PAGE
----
PostTraumatic Nasal Deformity and Nasal Fracture Management

Authors: Rami K. Batniji, M.D. F.A.C.S., and Stephen W. Perkins, M.D.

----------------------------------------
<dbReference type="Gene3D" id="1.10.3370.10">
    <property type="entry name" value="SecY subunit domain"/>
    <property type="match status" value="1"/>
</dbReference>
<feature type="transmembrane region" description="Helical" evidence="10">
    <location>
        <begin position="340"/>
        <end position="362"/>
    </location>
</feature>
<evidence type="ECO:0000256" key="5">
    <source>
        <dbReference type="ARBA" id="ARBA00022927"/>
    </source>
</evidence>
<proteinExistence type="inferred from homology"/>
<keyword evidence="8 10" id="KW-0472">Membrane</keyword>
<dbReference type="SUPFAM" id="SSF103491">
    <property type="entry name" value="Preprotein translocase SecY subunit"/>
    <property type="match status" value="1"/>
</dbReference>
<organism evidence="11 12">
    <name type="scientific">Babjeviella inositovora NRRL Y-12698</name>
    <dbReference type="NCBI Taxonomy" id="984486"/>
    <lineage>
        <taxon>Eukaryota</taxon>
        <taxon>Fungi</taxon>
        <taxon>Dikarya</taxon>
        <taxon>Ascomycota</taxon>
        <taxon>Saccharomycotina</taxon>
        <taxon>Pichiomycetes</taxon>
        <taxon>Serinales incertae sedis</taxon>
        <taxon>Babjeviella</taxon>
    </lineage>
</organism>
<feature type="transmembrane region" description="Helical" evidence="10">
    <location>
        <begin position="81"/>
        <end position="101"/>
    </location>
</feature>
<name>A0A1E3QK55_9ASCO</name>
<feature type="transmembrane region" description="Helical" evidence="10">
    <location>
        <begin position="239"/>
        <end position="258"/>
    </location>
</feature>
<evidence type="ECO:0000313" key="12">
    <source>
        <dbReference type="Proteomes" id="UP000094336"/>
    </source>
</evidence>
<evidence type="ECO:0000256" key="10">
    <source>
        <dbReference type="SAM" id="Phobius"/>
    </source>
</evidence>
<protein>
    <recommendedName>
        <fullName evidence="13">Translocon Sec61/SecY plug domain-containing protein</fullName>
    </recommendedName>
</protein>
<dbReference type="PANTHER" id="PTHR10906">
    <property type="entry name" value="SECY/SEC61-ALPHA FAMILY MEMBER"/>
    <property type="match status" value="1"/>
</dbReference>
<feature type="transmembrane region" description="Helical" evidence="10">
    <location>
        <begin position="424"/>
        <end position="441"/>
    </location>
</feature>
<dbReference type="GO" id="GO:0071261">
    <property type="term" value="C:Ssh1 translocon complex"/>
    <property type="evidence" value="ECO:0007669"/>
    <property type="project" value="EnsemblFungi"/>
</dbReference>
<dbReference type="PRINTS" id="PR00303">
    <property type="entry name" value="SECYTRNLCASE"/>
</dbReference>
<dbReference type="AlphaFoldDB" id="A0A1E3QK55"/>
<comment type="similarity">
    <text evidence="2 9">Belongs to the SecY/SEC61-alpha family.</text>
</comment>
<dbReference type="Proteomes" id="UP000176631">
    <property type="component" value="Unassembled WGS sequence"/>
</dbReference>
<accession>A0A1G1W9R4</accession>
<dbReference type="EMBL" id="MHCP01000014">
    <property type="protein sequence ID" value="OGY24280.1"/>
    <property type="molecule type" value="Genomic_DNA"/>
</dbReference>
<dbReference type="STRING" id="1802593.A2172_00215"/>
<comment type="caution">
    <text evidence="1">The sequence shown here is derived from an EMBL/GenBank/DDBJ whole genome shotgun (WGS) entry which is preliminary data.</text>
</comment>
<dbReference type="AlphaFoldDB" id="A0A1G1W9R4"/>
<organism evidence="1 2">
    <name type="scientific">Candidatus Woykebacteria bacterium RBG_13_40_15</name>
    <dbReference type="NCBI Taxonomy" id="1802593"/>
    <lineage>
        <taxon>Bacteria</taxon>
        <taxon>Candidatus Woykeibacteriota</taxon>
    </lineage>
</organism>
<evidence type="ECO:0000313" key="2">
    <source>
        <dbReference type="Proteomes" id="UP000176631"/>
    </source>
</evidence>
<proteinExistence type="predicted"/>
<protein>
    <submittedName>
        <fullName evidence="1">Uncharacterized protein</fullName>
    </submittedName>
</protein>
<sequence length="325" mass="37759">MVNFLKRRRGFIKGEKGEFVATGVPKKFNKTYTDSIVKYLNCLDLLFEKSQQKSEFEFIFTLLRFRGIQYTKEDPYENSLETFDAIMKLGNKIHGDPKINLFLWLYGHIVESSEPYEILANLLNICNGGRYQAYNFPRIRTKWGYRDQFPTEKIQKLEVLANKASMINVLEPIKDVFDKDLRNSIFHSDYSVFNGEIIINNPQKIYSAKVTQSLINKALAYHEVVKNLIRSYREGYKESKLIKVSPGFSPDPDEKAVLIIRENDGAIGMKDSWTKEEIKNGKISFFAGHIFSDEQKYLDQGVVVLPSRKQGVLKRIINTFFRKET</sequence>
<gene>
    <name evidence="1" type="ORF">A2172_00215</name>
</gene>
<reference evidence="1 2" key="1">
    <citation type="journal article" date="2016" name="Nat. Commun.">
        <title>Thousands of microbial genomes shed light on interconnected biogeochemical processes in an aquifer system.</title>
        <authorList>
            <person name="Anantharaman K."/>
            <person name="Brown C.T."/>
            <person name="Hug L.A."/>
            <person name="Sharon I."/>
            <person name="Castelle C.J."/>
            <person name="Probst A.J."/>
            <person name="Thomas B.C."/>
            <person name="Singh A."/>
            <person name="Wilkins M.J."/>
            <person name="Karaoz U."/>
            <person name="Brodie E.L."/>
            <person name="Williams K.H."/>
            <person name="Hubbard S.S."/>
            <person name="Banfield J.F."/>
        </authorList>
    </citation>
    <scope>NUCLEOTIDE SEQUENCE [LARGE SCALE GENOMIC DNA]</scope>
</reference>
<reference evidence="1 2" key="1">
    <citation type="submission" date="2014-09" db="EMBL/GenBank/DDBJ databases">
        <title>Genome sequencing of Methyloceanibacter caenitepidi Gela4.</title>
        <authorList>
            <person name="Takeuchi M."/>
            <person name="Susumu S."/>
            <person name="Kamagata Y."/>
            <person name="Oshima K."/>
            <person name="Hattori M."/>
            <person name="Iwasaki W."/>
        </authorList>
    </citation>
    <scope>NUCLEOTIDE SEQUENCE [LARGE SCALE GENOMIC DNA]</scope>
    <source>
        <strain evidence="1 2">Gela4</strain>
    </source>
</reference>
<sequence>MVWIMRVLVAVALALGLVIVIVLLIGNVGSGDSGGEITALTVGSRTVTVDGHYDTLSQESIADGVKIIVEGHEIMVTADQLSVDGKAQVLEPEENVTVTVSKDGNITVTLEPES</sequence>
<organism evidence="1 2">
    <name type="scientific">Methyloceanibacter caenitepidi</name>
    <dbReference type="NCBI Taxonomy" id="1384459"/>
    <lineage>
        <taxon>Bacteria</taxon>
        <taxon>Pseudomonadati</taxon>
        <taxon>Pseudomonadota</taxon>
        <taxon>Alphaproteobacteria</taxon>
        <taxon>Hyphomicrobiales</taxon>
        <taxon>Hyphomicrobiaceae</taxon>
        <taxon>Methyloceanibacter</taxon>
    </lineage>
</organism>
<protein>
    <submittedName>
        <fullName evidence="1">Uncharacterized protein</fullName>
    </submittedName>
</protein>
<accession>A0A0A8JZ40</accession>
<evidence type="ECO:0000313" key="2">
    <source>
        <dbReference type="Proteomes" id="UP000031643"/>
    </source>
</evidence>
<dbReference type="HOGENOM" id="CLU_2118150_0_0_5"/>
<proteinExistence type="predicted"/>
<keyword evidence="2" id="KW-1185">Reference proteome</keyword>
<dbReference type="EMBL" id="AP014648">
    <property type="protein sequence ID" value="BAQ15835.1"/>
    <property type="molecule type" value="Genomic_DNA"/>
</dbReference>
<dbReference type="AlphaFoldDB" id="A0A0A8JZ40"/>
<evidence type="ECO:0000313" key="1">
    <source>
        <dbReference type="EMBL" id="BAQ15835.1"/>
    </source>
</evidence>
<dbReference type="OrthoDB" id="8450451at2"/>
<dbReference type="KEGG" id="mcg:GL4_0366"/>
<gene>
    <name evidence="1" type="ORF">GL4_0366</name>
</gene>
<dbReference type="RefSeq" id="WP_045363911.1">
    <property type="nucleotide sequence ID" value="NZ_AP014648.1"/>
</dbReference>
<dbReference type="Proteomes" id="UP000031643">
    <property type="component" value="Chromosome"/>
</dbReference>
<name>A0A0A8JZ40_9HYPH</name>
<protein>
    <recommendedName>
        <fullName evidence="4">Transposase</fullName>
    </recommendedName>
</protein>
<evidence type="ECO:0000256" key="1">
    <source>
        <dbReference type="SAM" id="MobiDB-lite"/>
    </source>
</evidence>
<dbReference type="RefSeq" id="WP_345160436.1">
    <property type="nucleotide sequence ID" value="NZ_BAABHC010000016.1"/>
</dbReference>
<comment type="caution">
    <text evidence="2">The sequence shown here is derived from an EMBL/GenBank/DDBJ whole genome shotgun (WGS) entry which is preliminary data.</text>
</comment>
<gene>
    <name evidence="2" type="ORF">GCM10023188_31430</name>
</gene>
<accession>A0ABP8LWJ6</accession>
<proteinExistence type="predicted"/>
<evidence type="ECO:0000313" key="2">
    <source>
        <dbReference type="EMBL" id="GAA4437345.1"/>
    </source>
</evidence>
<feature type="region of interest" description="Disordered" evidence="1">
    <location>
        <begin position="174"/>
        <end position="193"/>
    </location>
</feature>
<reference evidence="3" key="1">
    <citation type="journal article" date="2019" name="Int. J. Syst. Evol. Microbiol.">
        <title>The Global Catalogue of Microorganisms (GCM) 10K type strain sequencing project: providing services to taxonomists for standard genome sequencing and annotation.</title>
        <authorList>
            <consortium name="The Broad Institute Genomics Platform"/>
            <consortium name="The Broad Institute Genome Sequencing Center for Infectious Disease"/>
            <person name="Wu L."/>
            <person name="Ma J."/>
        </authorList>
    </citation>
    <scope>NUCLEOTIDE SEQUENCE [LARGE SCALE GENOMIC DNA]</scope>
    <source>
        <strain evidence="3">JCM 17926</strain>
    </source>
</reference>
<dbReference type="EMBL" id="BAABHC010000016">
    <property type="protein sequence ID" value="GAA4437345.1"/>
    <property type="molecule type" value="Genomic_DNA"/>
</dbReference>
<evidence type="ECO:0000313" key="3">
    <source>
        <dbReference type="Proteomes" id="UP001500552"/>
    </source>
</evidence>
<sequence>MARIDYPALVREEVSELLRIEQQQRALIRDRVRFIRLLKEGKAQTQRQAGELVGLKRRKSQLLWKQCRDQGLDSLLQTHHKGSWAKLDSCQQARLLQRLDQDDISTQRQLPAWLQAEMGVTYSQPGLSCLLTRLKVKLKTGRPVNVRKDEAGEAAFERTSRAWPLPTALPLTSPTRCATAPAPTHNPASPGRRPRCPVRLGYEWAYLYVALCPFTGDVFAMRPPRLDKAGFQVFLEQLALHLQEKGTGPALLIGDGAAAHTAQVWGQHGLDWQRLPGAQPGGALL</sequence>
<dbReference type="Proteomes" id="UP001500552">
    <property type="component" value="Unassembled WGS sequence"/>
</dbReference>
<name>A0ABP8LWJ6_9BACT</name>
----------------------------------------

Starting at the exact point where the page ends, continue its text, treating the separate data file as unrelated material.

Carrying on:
In this chapter, we review the management of the acute nasal fracture. The nasal bones are the most commonly fractured bones in the face. Acute nasal fracture may result in both nasal deformity and nasal airway obstruction. However, some controversy still surrounds the management of acute nasal fractures. A review of the literature demonstrates a lack of consensus about the timing of repair of the acute nasal fracture, the anesthesia used during the repair, and the type of procedure performed. Furthermore, the frequency of post-reduction nasal deformities reportedly requiring subsequent rhinoplasty or septo-rhinoplasty ranges from 14% to 50%. A thorough history of the mechanism of injury and a detailed physical examination guide the surgeon in deciding how to treat the acute nasal fracture, with special attention dedicated to the septum, because improper reduction of the injured septum is the usual cause for the high incidence of postreduction nasal deformities.